After the Sahara, we drove 7 hours north to Fes, an ancient city still rooted in rich history. There are over 4000+ streets that wind to create a labyrinth in the car-less Medina, where 90,000 people still live riding donkeys down the streets, artisans tirelessly create their work in small shops, and markets abound with goods down all the streets. While it was rainy and cold during our three days in Fes (fluke Moroccan weather), we still loved our time here and prided ourselves in not getting lost through the maze!

We stayed at the Riad Anata, which was just absolutely charming and reminded me of a little Kimpton hotel. We saw what hard work it is to make/tan leather at one of the most famous tanneries (using pigeon poop to clean and soften the leather!), and took a 7 hour cooking class that made us appreciate all the intricacies and time of Moroccan cuisine. Fes is a must-stop on your Moroccan itinerary!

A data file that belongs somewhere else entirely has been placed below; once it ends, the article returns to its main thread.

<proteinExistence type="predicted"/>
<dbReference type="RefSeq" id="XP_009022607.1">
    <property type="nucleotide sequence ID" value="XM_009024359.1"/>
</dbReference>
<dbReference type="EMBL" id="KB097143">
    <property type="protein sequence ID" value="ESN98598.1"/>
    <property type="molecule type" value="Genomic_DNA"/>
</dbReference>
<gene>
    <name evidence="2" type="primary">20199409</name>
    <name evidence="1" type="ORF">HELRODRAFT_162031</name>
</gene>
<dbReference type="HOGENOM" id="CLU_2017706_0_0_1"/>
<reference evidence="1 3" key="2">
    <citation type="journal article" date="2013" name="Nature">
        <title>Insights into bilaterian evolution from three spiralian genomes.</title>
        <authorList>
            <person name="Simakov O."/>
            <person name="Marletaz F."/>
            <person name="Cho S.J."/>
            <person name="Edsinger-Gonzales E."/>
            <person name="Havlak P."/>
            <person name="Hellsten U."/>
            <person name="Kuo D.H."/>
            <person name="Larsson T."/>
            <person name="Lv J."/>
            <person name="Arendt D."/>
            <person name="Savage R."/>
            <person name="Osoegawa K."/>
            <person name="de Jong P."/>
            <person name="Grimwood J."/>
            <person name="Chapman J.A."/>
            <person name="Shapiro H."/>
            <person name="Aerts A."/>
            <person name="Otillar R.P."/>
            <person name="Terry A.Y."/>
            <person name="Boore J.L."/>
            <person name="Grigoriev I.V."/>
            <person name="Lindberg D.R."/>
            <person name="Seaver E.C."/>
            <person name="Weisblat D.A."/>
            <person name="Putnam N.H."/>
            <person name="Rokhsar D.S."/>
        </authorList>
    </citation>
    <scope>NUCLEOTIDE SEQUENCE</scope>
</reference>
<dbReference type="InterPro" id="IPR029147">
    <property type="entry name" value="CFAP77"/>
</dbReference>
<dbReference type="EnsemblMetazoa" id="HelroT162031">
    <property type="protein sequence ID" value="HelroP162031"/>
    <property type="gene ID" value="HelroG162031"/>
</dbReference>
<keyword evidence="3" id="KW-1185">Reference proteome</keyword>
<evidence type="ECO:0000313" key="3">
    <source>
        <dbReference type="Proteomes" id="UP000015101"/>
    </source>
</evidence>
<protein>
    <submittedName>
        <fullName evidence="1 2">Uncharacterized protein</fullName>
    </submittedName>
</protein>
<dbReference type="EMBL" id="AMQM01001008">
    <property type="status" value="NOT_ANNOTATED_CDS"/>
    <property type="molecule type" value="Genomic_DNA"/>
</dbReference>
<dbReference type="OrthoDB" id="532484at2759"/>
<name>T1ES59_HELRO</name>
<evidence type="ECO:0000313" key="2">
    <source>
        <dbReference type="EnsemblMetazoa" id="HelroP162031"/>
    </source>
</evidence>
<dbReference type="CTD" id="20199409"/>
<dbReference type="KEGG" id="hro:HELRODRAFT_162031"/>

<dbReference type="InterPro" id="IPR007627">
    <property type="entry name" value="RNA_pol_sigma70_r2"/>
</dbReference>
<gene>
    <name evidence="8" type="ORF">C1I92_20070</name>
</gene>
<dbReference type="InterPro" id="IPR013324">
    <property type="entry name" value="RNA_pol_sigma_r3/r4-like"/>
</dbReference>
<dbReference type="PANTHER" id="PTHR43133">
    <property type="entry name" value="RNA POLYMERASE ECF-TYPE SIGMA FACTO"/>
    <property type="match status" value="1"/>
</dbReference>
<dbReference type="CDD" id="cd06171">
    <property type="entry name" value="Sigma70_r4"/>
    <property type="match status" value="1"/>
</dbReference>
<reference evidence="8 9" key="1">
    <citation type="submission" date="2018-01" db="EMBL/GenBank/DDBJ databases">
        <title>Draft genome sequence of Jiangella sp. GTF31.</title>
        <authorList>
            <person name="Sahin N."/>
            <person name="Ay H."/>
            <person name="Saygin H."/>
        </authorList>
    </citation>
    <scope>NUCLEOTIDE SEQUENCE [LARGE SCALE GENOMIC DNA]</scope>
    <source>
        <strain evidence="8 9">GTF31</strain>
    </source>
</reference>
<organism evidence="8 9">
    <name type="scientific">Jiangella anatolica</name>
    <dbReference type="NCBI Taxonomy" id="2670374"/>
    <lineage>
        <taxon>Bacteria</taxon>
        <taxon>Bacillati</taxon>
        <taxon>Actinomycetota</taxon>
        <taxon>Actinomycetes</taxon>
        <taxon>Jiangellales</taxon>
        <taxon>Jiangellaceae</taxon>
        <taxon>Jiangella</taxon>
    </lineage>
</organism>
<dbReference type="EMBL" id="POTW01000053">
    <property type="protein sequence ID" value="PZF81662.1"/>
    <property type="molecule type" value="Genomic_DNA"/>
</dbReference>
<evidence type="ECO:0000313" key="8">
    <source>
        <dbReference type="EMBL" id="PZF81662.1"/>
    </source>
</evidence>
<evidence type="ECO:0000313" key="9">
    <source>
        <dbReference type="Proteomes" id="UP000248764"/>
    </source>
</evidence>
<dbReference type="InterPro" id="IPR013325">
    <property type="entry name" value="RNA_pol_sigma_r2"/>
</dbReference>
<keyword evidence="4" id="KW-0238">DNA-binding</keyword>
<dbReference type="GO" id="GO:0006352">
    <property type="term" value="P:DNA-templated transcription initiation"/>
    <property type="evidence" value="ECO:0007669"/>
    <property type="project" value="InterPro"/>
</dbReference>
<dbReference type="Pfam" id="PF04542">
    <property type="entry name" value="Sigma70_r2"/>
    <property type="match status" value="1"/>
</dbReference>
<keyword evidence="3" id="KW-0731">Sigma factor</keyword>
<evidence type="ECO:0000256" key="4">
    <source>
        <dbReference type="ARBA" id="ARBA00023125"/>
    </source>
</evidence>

Our 8 hour journey to the Sahara from Marrakech was quite an adventure through all the microclimates. One hour it was sunny, the next we were high up in the snow-capped Atlas Mountains (me wearing my sandals unprepared). On the way we stopped by the town of Ouarzazate, a UNESCO World Heritage Site now a movie set - where Gladiator was filmed and where Khaleesi freed the slaves in Game of Thrones!

Our guide Hassan, a native Berber, even took us to his mother's house where she made us the most delicious couscous, a Moroccan staple. Hassan's family were nomads up until he was seven (he was born in a tent), when they moved to the closest nearby town and he started school. 

The desert was truly an incredible place. Some of the highlights of this trip were definitely walking barefoot in the dunes of the Sahara and our camel ride to the camp. It's interesting to note all the different shades of the sand depending on the angle you were facing and what time of day it was. Considering we were in the middle of the desert, I was also so impressed with the fact that we had running water and even electricity fueled by solar panels! Watching the sunset and sunrise in the Sahara was definitely something we will never forget.